With almost a year of considerable use of education technology, including web-enabled devices, large-screen interactive panel displays, video conferencing software, learning management systems, and web cameras, the need to keep students safe is greater. At the beginning of the school year, most schools made sure parents and students signed some type of Acceptable Use Agreement for online learning and digital resources to ensure a safe learning environment. What are general safety reminders and expectations teachers and parents need to make sure of?
The Brussels School Group (Belgium, Europe) is made up of 100 schools and offices, over 27,000 students, and over 4,500 staff. This large and diverse group was interested in replacing their interactive displays and projectors with an ed tech solution that was not only state-of-the-art, but also easier to manage and service. They also were looking for an educational technology solution that sparked both teacher and student engagement and motivation.
If the last year has taught us anything, it’s that teachers are incredibly resilient, resourceful, and ready to move forward. Besides working through a pandemic, whether in-class with stringent safety precautions or remotely while also dealing with personal responsibilities, teachers have proven that they are willing to make the effort. Why? There’s a lot of heart in the teaching profession. Many teachers will say that they derive joy from seeing their students’ eyes light up when they understand a new concept or are excited by a hands-on project. Being in a classroom, teachers are able to work closely with students, observe how they collaborate with one another, and celebrate achievements as a class. But with what seems like the unending concerns over health and safety, learning loss and closing gaps, and the social-emotional well-being of their students, teachers need more than a “Good job!” and “Keep going!” What can Head Teachers and Principals do so that teachers feel like they’re being seen, heard, and supported?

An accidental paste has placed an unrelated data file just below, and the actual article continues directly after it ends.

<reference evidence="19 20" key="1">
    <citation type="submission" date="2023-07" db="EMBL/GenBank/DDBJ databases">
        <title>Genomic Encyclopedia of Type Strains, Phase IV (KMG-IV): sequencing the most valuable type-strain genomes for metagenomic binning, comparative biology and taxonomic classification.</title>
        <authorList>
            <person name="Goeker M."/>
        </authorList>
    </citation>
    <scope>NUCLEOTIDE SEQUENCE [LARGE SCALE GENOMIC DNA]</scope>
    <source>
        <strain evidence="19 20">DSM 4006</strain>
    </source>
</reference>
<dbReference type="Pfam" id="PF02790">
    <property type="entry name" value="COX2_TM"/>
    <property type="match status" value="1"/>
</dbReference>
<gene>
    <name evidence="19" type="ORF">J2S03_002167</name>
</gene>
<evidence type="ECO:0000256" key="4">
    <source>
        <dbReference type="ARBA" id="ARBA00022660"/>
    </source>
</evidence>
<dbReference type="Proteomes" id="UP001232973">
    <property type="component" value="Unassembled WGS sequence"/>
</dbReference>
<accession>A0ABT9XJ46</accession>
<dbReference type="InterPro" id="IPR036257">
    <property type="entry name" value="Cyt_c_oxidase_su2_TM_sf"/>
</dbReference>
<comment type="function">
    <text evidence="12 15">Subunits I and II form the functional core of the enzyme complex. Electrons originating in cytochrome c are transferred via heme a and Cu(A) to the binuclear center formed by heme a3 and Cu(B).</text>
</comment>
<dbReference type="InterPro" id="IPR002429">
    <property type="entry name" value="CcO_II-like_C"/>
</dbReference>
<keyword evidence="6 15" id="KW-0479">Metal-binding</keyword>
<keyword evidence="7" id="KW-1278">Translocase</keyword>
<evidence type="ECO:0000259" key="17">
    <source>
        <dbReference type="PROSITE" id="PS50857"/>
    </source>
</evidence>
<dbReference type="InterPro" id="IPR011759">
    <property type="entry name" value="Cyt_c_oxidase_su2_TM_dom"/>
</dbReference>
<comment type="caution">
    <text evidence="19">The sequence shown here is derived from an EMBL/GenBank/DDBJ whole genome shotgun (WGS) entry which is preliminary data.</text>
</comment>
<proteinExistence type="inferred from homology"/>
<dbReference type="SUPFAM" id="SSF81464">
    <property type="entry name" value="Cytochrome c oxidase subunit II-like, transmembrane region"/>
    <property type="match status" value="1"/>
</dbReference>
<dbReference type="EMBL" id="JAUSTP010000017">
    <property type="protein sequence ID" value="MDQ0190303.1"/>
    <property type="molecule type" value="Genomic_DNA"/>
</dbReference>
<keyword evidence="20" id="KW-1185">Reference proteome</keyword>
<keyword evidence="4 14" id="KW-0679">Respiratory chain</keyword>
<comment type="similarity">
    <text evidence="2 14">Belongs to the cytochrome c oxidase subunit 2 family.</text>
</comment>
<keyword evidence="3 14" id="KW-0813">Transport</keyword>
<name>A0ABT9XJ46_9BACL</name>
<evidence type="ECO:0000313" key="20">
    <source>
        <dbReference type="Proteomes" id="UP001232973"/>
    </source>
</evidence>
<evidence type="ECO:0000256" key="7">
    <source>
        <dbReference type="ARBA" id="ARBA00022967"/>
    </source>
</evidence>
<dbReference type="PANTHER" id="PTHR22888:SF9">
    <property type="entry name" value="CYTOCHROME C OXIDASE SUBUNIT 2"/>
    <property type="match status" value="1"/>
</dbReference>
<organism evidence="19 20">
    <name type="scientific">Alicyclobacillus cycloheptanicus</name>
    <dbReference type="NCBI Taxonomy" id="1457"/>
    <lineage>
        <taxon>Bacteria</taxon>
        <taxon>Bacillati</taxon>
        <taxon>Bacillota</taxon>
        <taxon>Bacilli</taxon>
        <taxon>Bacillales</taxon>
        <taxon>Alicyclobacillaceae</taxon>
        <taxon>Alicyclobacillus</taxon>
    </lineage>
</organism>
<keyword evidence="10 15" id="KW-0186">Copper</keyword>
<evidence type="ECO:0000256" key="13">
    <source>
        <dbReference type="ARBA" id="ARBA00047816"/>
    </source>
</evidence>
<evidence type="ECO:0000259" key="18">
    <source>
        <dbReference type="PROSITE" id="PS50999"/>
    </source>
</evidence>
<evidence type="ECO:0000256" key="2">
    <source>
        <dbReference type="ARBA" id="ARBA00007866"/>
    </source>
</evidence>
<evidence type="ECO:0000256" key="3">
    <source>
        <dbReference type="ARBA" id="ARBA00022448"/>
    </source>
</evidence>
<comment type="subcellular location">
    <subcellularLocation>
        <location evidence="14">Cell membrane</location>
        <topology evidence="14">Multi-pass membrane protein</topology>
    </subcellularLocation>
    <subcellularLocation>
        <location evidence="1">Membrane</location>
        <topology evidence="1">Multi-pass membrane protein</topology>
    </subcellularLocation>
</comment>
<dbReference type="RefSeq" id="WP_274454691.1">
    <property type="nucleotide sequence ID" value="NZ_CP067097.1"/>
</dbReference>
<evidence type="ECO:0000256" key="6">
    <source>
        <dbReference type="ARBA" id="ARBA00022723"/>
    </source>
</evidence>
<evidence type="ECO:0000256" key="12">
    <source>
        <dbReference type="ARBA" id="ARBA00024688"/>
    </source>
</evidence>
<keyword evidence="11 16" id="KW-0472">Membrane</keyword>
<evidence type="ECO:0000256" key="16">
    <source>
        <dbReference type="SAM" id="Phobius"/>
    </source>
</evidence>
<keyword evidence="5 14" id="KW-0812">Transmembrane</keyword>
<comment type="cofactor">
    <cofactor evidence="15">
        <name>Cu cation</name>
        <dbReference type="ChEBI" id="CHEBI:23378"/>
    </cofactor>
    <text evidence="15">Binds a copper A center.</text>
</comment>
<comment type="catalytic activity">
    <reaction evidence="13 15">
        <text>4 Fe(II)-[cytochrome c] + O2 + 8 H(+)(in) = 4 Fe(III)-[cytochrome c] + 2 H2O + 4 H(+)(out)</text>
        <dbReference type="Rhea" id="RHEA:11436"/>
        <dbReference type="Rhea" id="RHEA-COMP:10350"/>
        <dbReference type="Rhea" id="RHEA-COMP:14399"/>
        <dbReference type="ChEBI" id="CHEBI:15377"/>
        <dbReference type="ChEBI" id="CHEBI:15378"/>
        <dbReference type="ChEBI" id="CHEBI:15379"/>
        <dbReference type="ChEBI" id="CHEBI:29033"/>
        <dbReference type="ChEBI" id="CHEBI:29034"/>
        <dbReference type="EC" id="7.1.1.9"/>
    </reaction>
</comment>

Hull College (U.K.) was determined to work through a bold 5-year development plan to revamp its technology. The college was faced with trying to find the right immersive and inclusive classroom technology for adoption across multiple sites. John Bayes, Director of ICT Services, knew that after a few demonstrations of the Clevertouch® solution, they found what was needed. Bayes commented, “We tried and tested the top manufacturers and quickly realised Clevertouch gave us the most value for our investment.”
April 2 is World Autism Awareness Day, a day that recognises the rights of those with autism spectrum disorder (ASD). What is ASD? It is a developmental disorder that can cause people to behave, communicate, interact, and learn in different ways than most others. As more children are diagnosed with ASD, teachers need to be prepared to teach them using a variety of strategies and tools including educational technology. Read some tips for supporting your students with ASD in the classroom.